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The Nineteenth Century:
BEING SUPPLEMENTARY TO THE HISTORY AND REPOSITORY
OF PULPIT ELOQUENCE, DECEASED DIVINES;
WITH A SUPPLEMENT,
AND INCLUDING DISCOURSES BY
AND MANY OTHERS,
WITH AN INTRODUCTORY ESSAY,
BY EDWARDS A. PARK, D.D.,
ABBOTT PROY E 88 OR IN ANDOVER THEOLOGICAL SEMINAI1.
Glatered, according to Act of Congress, in the yens 1871,
DODD & MEAD, In the Omice of the Librarian of Congress at Washington PRE FACE.
THE publication of this volume completes the original design of the “HISTORY AND REPOSITORY OF PULPIT ELOQUENCE.” That design was, in brief, to treasure up the acknowledged MASTERPIECES of the great pulpit orators of other ages, and, by means of historical sketches of preaching, and biographical and critical notices of eminent men, and the introduction of their discourses, to furnish a view of the CHRISTIAN PULPIT in all ages and countries.
The two preceding volumes, reaching back to the earliest of the "Fathers,” brought forward a somewhat connected view of preachers and preacbing, up to the beginning of the present century The active life of few of the men there introduced, fell this side of that period. A fuller exhibition of the pulpit, as it now stands among the different nations of the earth, was therefore obviously requisite ; and such an exhibition is here given. Taken together, and in their different aspects, it is believed that these volumes embrace the materials for arriving at a fair estimate of the leading features of the ministry and its productions, in the different parts of Christendom, from the days of the apostles until now; besides supplying a large amount of sanctified Christian eloquence, on a great variety of themes.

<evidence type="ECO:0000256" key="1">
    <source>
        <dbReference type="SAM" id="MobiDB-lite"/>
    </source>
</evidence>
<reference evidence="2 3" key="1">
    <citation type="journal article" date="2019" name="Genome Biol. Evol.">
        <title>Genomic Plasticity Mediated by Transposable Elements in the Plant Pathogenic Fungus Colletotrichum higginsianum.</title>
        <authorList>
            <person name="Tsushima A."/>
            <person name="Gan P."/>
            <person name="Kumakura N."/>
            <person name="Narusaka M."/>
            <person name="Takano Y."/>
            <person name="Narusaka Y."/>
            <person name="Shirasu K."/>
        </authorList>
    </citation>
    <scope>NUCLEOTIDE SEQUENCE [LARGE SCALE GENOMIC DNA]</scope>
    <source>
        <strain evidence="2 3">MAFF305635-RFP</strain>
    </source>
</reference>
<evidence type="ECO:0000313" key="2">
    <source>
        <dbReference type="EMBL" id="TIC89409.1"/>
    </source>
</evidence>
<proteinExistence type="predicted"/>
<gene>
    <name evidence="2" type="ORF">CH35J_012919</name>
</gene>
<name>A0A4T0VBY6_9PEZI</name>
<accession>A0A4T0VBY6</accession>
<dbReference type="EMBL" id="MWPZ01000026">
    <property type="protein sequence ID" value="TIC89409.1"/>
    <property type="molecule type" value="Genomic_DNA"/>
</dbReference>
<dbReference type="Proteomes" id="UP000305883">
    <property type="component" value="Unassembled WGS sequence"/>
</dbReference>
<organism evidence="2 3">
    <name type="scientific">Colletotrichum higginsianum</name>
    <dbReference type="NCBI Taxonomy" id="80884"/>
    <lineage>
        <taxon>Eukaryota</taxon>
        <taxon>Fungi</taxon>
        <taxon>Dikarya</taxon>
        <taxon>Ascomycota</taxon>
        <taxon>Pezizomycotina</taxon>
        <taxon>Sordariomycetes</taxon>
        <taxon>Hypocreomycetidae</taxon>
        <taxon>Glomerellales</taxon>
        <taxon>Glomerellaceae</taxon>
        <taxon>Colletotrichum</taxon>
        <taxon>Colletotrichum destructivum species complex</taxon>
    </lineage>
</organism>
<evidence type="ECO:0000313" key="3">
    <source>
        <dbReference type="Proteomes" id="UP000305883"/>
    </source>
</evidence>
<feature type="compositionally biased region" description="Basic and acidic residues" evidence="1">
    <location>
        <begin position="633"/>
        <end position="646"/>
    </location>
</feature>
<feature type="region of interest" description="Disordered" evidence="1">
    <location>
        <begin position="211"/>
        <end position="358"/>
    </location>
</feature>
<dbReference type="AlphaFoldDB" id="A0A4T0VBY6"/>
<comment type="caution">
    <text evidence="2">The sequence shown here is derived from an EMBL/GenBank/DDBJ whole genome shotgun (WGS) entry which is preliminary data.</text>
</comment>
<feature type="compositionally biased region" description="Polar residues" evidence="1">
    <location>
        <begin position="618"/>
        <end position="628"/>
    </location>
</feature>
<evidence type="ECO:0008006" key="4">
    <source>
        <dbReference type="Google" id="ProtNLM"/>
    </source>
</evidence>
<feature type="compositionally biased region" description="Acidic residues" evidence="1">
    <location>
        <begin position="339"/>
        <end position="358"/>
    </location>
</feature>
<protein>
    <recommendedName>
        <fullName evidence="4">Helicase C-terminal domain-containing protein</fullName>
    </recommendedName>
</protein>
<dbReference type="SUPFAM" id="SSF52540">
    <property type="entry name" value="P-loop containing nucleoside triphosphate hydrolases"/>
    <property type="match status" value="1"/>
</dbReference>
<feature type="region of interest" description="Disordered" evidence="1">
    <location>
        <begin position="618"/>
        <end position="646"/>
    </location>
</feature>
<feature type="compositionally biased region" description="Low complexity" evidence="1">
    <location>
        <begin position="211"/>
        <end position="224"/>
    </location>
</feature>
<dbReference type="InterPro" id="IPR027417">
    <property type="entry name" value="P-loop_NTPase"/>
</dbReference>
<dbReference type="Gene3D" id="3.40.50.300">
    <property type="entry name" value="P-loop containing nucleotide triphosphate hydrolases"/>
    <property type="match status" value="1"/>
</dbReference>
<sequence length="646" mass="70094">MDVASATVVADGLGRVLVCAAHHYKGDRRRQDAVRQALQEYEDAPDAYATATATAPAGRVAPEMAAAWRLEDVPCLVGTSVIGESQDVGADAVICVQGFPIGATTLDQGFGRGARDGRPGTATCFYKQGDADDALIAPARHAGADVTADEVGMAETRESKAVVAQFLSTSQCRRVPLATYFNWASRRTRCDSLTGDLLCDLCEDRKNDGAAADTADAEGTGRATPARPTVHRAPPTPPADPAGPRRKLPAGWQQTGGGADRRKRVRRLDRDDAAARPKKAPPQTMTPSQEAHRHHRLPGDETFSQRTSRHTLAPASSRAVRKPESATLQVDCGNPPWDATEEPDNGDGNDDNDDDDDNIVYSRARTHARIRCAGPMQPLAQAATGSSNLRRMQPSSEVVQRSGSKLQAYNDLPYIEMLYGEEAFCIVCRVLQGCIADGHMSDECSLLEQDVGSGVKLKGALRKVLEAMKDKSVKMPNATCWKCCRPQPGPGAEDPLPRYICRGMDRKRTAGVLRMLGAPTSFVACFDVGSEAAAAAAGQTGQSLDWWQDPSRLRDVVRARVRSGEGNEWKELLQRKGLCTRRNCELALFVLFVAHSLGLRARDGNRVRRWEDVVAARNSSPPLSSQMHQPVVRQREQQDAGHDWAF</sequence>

The already wide circulation of the previous volumes, and the public and private commendations which many of the leaders of public sentiment have been pleased to express, together with the hope that they were, in some small degree, subserving the best of causes, have compensated for the labor involved in their preparation, and led to the publication of this supplementary volume.
Each of the countries where the Christian religion has extensively prevailed, has been as fully represented as the limits of the volume would allow, and each branch of the Evangelical family as well
In almost every instance, the preacher has been requested to indicate his pleasure as to the discourse to be introduced. The Biographical and Descriptive Sketches are designed to promote acquaintance with ministers in different countries, indicate the peculiarities of their eloquence, and give to the discourses presented additional interest. The facts which are furnished are the result of extensive correspondence, and may be relied upon as authentic.
Many of the discourses found in this volume are now for the first time published. This is especially true of the American departi ment, which is exceedingly rich, and will compare favorably with either of the other pulpits represented. Of course, the number of preachers in this department, and indeed in every other, might have been greatly increased, and with an equal display of ability, had the limits of the work permitted. The selections have been made with much deliberation, and in cases admitting of loubt, after proper consultation.
It will be seen that one third of all the sermons in the volume (about sixty in number), are from the foreign languages. Diligent attention has been bestowed upon the translation of the discourses cf inis character, and no labor has been withheld to give to them their best possible rendering into the English tongue. Several eminent scholars, announced in connection with the work of translations for the previous volumes, have in this rendered like valuable services. Their names need not be repeated.
The most grateful acknowledgments are due to the various clergymen, at home and abroad, who have been so kind as to forward the interests of this publication. To their cheerful co-operation, counsel, and assistance, much of its present completeness is to be attributed.
In its perfected form, the work is now laid upon the altar of His service, by whose favor its consummation has been reached : and may He cause these volumes still further to subserve the high interests, which it is the office of the Christian ministry especially to promote.
NEWARK, N. J., April 27, 1857.
TABLE OF CONTENTS.